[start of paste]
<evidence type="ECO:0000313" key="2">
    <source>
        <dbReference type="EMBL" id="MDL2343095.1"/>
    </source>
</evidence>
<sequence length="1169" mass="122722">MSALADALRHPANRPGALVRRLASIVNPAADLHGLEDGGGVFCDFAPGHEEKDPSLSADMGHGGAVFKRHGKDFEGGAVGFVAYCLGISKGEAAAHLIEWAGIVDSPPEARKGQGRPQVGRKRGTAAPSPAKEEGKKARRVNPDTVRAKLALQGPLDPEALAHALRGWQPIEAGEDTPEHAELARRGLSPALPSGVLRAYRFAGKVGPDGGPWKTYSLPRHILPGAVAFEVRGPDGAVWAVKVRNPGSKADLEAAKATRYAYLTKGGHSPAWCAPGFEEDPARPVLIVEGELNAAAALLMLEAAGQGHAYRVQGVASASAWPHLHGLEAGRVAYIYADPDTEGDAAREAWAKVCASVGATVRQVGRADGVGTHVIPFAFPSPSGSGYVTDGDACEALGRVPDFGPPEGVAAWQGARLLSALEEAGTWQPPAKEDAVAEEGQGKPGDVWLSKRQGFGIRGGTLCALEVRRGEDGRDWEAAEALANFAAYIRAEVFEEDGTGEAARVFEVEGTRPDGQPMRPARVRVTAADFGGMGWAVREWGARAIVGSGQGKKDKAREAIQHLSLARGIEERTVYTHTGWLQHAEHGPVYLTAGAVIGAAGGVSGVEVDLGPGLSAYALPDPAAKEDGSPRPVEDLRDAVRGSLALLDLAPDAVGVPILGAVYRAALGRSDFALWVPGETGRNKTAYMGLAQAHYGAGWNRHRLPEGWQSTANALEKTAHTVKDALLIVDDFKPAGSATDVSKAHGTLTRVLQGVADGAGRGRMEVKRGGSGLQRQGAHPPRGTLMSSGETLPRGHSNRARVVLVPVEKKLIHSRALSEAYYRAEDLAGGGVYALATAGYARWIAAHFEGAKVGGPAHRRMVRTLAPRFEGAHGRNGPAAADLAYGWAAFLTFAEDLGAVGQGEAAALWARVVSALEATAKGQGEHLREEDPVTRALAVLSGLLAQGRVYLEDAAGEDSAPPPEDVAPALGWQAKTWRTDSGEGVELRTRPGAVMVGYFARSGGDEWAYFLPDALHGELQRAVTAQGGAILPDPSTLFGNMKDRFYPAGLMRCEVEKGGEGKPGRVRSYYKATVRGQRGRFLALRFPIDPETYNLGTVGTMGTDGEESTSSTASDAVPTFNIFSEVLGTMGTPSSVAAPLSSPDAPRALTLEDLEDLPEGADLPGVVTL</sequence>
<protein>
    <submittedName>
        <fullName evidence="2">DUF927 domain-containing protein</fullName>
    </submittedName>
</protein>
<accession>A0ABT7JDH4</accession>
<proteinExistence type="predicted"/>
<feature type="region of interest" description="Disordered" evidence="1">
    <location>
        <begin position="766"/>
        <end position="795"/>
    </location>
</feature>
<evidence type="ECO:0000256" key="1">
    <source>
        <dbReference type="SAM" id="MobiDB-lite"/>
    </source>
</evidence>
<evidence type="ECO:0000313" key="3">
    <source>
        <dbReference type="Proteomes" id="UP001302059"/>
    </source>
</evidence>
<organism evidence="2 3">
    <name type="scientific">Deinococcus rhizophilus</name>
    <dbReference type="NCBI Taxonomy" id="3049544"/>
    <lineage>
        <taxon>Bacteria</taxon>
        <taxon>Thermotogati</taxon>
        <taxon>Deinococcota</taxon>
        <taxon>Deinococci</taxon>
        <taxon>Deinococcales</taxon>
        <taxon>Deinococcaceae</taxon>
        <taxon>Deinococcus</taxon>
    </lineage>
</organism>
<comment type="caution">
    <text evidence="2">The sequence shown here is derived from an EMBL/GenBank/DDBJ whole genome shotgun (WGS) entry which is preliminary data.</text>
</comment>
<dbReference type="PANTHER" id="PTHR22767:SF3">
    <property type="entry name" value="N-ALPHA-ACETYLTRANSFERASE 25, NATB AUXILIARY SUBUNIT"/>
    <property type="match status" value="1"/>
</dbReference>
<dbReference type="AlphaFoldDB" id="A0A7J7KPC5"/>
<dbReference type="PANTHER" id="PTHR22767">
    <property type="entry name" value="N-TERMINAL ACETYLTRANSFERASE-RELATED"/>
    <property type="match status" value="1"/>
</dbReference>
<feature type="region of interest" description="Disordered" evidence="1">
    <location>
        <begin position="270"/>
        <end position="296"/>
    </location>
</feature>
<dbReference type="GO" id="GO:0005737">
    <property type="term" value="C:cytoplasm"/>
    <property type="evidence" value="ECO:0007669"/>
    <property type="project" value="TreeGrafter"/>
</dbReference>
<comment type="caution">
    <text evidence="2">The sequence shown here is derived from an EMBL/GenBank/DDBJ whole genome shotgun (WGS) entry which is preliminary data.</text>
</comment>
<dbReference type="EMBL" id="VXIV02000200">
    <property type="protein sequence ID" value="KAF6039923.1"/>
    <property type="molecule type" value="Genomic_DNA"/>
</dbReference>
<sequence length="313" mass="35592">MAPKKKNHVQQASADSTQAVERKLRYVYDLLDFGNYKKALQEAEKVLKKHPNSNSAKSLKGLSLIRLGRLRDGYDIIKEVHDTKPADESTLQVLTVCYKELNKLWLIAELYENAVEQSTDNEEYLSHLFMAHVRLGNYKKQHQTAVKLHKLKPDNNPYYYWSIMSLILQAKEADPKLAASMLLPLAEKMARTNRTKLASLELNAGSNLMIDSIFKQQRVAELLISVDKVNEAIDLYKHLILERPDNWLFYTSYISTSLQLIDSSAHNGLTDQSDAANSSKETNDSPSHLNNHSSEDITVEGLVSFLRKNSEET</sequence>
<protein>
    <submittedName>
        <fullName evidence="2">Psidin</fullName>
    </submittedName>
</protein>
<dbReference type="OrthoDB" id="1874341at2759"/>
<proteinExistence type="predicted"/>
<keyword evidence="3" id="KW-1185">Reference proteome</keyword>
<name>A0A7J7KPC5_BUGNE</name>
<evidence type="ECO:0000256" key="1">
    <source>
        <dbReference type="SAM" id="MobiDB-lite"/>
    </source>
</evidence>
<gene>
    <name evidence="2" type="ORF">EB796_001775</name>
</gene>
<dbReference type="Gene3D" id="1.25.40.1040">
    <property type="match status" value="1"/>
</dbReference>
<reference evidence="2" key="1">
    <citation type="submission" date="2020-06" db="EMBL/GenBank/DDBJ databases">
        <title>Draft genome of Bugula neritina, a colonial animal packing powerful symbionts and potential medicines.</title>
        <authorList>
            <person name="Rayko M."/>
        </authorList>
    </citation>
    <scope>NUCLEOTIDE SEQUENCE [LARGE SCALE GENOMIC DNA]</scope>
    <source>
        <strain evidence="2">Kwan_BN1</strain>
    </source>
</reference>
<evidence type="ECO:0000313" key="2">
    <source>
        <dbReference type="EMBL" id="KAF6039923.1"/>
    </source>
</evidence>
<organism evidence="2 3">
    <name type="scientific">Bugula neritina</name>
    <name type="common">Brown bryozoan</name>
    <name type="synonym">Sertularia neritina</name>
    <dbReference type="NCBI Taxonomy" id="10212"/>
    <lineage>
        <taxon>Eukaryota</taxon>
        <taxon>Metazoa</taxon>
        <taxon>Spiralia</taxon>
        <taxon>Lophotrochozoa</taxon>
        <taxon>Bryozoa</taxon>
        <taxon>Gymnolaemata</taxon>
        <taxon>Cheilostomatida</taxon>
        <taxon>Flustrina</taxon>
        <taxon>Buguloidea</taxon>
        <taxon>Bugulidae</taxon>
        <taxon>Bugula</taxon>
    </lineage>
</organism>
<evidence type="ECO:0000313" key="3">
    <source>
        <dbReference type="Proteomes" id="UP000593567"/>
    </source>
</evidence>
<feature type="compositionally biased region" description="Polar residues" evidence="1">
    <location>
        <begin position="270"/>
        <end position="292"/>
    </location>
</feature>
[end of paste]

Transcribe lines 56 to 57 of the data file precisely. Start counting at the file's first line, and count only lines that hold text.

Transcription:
    <location>
        <begin position="270"/>